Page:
Aug 29, 2021| Alaska History & Culture
Baleen baskets are one-of-a-kind, hand-woven pieces of art. Not only are they highly collectible, but they are also highly prized by collectors. Native to Alaska, these baskets are made of baleen which comes from non-toothed whales such as the Bowhead, which are subsistence harvested for food by northern Iñupiaq groups. Baleen is the filter-like feeding system inside the mouths of whales, which helps them filter out their food sources (krill and plankton), which is made of the same keratin that makes up our fingernails.
The Inupiat and Yupik Native groups have long depended upon whales as a source of food and are allowed to harvest a limited amount per year to feed the people of their village. They utilize all of the whale harvests that they can, including the baleen from the whale’s mouth. Though most baleen is brown, white or "green” baleen comes from female or younger whales.
Baleen is comparable in texture to hard plastic and has been used in the past to create many types of items, including cups, buckets, fishing lines, sleds, and nets. Baleen also became extremely popular in the 19th Century for Victorian use, during which it was used to create corset stays. However, by 1920, commercial whaling in the Arctic was no longer allowed and baleen became a Native-only material.
According to the book, "Baleen Basketry of the North Alaskan Eskimo,” by Molly Lee (University of Washington Press), the earliest identified baleen basket makers were Kinguktuk and his wife from Point Barrow, who made their first baleen pieces between 1914 and 1918. In 1918, a man named Chris Brower commissioned Kinguktuk to make a baleen basket for him. He twined the basket and added an ivory topper. This blossomed the art of baleen basketry.
Since then, it has become an important northern art form, and artisans in the Northern Alaska region (Barrow, Hope Point, Kivalina, and Kotzebue) craft baleen baskets as a source of income.
Traditionally, baleen baskets are made by men from the northern villages to sell to Alaskan tourists. However, since the 1970s, more women have become involved in the craft, according to the Museum of Natural and Cultural History at the University of Oregon.
Coiled baleen baskets are the most popular style of the baleen basket family and were first created around the 1920s for tourists visiting Alaska. These baskets are created by coiling the baleen bands together and adding an ivory carved knob as the handle. These ivory knobs come in all sorts of shapes and sizes, traditionally shaped as an Alaskan animal.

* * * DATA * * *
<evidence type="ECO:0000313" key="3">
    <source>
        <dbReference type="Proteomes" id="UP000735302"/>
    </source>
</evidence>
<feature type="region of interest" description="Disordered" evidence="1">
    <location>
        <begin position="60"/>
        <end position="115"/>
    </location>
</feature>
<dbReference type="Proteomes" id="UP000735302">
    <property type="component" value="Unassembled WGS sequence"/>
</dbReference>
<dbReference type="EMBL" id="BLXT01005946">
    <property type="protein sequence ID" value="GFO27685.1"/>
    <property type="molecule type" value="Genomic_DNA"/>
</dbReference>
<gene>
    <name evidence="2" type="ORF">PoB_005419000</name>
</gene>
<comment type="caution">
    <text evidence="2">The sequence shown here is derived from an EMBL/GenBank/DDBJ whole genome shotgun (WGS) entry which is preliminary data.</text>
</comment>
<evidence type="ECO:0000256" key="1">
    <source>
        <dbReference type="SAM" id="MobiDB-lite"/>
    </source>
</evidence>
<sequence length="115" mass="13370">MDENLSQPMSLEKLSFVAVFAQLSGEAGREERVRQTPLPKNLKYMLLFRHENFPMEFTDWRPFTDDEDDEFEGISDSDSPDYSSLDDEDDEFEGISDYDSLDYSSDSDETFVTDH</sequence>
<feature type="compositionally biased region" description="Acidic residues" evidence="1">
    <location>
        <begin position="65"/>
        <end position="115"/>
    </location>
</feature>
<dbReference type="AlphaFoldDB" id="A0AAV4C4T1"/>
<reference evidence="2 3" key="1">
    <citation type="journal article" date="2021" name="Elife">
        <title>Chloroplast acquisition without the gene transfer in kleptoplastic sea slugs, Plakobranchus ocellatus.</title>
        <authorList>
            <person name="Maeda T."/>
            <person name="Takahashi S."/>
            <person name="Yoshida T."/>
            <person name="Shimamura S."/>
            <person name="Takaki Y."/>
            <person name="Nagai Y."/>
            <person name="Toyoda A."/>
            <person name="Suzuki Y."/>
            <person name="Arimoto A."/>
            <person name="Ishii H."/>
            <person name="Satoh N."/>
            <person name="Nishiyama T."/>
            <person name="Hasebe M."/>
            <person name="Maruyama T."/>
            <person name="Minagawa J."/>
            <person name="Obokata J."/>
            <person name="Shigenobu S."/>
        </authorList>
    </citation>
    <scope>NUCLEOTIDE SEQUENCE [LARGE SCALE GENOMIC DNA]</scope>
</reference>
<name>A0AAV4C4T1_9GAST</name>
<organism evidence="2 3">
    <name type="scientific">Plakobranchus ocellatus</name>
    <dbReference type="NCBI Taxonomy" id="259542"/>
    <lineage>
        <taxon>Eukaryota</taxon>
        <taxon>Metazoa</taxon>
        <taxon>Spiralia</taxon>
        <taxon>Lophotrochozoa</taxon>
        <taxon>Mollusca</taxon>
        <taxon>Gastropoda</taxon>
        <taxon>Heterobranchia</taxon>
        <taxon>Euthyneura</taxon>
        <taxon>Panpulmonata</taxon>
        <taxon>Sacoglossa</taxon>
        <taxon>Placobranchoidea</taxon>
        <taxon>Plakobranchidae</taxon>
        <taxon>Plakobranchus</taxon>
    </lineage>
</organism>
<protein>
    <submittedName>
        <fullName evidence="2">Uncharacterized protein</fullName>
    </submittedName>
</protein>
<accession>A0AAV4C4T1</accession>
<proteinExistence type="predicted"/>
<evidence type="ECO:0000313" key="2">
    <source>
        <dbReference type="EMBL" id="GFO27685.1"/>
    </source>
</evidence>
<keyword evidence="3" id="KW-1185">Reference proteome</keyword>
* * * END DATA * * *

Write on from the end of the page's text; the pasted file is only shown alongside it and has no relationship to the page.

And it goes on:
Not only is the baleen in baskets from reputable makers authentic, but the ivory is as well.
Because many younger people in Alaska have other sources of income, the number of basket weavers is steadily declining. Today, there is a limited amount of Baleen Basketweavers, still primarily men, all from the northern Alaskan region. Unfortunately, traditional Native art is less and less available as the younger generations do not pick up the craft. In addition, depending on the size of the basket, one is likely to spend at least a week per piece, if worked on full time.
If you’re planning to make a trip to Alaska in hopes of purchasing a basket, be prepared to spend a pretty penny. Preparing the baleen to be weave-able is an arduous and time-consuming process. The weft and weave must be cut and stripped, which is hard on artisans’ hands. The baleen needs to be pliable to be woven and is typically woven underwater.
Since baleen baskets are rare and incredibly difficult to create, the price of each piece can be quite high. Baskets range in price anywhere from $500 to upwards of $20,000.
When making such an expensive purchase, it’s important to ensure that the product you’re being sold is the real deal. Be sure to purchase from sellers who know the sources of their baskets and who can help you authenticate your purchases. For example, Voyij seller Lynch & Kennedy sources their baskets directly from celebrated artisan Marilyn Hank and her family. Their signature will always be on the bottom-first "ivory” that starts the basket.
Looking to purchase one of these beautiful pieces of art? Look for reputable, local Alaska stores that are knowledgeable about these art objects.
Learn more about these products or get more help with your purchase by contacting us through chat or email!
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